Egypt will open an expansion to the Suez Canal to great fanfare on Thursday, the centrepiece of President Abdel Fattah al-Sisi's plans to revitalise the country's economy after years of damaging political turmoil.
Some analysts and economists say, however, that the mega-project may fail to meet the great expectations.
The Suez extension was announced by Sisi a year ago and billed as a major national accomplishment on a par with President Gamal Abdel Nasser's nationalisation of the Suez Canal in 1956 and the building of the Aswan Dam.
The estimated $8.2 billion project includes a 35-km (22-mile) parallel waterway flanking the existing 145-year-old waterway, the closest link by sea between Asia and Europe.
It also includes a deepening and widening of 37 km of the existing canal. This will cut transit times for southbound ships by seven hours and allow larger vessels easier passage.
The Suez Canal Authority expects a windfall of additional revenue -- $13.23 billion annually by 2023 compared with $5.3 billion in 2014, with the number of daily vessels rising from 49 to 97 over the same period.
But some are sceptical of the official numbers and suggest that sluggish world trade makes it unlikely the project can deliver immediately on its promise.
Ahmed Kamaly, an economist with the American University in Cairo, said the projections were "wishful thinking".
"There was no viability study done, or known of, to assess the viability of the project," he said.
For the project to reach its revenue targets, world trade would have to grow by 9 percent annually until 2023, said William Jackson of Capital Economics -- higher than the 3 percent average seen over the past four years.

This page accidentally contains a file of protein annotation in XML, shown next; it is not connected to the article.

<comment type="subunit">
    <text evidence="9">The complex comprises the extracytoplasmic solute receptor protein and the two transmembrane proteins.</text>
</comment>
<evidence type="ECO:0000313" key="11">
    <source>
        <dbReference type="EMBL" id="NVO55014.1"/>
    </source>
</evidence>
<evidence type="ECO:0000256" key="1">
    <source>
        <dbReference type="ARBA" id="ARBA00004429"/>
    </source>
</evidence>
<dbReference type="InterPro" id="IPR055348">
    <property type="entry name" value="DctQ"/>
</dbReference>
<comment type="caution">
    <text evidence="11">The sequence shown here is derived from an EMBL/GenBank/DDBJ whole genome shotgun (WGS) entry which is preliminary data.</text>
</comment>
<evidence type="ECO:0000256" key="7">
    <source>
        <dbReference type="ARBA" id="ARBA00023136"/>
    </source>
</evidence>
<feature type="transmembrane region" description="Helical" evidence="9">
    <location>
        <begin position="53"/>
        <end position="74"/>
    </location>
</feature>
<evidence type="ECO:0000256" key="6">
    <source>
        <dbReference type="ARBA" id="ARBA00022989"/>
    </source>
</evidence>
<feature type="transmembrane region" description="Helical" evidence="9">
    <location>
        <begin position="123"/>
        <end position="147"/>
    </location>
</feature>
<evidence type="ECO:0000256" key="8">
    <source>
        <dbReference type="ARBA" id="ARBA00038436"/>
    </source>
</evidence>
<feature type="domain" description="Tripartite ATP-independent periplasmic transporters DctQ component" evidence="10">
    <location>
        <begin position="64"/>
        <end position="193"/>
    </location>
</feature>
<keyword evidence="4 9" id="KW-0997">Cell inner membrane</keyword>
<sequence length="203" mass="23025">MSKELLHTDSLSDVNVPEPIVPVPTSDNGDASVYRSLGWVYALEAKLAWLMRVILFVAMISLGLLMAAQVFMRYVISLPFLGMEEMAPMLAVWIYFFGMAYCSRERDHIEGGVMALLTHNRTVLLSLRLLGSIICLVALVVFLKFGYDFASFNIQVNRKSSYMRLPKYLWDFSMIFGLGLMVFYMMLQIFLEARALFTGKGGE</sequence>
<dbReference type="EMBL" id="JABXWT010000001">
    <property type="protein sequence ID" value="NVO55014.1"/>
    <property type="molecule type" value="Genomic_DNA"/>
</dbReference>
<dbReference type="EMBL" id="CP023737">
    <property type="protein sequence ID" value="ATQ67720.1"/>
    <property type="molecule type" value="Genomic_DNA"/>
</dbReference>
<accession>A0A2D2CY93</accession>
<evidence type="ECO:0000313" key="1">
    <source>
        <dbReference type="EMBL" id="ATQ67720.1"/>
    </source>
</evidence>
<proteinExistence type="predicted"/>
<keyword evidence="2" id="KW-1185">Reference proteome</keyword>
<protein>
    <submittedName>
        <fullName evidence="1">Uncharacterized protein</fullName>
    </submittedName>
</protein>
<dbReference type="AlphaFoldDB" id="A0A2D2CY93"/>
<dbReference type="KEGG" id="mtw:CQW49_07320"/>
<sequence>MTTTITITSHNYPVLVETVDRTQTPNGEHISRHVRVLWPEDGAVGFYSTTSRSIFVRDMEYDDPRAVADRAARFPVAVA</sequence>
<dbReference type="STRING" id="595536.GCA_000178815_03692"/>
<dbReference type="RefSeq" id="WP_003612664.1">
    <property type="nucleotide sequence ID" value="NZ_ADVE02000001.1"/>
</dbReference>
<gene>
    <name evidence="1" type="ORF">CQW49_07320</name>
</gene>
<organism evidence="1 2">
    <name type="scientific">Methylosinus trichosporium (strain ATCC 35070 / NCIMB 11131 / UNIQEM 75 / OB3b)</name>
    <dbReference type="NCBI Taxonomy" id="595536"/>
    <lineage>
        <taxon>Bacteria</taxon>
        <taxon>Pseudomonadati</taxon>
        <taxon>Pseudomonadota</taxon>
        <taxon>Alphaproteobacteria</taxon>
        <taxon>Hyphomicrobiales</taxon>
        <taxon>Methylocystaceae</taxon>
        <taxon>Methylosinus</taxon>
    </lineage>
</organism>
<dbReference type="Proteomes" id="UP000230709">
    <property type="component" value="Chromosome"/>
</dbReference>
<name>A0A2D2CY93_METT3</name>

Since 2011, Suez Canal revenue growth has failed to even keep pace with growth in world trade.
While global trade volumes rose by an average of 2.9 percent from 2011-2014, Suez Canal revenue rose by just 2 percent during the same period, Jackson said.
There could be further risk from a Panama Canal expansion set to be completed in 2016 which could steal traffic from the Asia-North America route which the two canals compete for, said Michael Frodl, of U.S.-based consultancy C-Level Global Risks.
In a troubling development, a video purportedly from Islamic State's Egypt-affiliate, Sinai Province, showed a Croatian hostage who said the group threatened to kill him in 48 hours.
Sinai Province is most active in the Sinai Peninsula which is the epicentre of an increasingly bold insurgency and borders the Suez Canal, the Islamist-ruled Gaza Strip and Israel. Authorities say the canal is completely safe.
In Arish, capital of North Sinai, security sources said the army had deactivated a bomb found near a military-affiliated hotel.
Support the Project
Authorities have been in overdrive to sell the project to Egyptians and the world. On the streets of Cairo, colourful flags flutter from lampposts around Tahrir Square and festive lights drape the city.
More than 9,000 km (5,590 miles) away, in New York's Times Square, a billboard reads "Egypt boosts the world economy".
Authorities have declared Thursday a national holiday, suspended fees for public transport and posted a sermon to be delivered in mosques on Friday which declares that "all Egyptians, here and abroad, must support this giant project".
But the canal's largest client, Maersk Line, said that while the expansion would bring savings from fuel costs and by using larger vessels, it would not send more ships through the canal in 2015.
"Last year we put 1,400 ships through the canal. We will put roughly the same number through this year," said Mohammad Shihab, managing director of Maersk Line Egypt.
The new canal "will not change much overnight," said Nicholas Sartini, a senior vice president for the French CMA CGM Group, the world's third-largest shipping group, which sends an average of two vessels per day through the canal.
Egypt is investing for the longer term to have a larger canal that can accommodate increasingly larger ships, he said.
If there are any immediate benefits for the expansion, they might just be political more than economic, Kamaly said.
Egypt has witnessed turbulent times since 2011 during which two presidents were overthrown and the economy seized up.
"(The canal) will unite the people around a national project that people can look upon," said Kamaly.
But he questioned whether the money would have been better spent on education, health and infrastructure.
(By Eric Knecht; Additional reporting by Jonathan Saul; Editing by Yara Bayoumy and Mark Heinrich)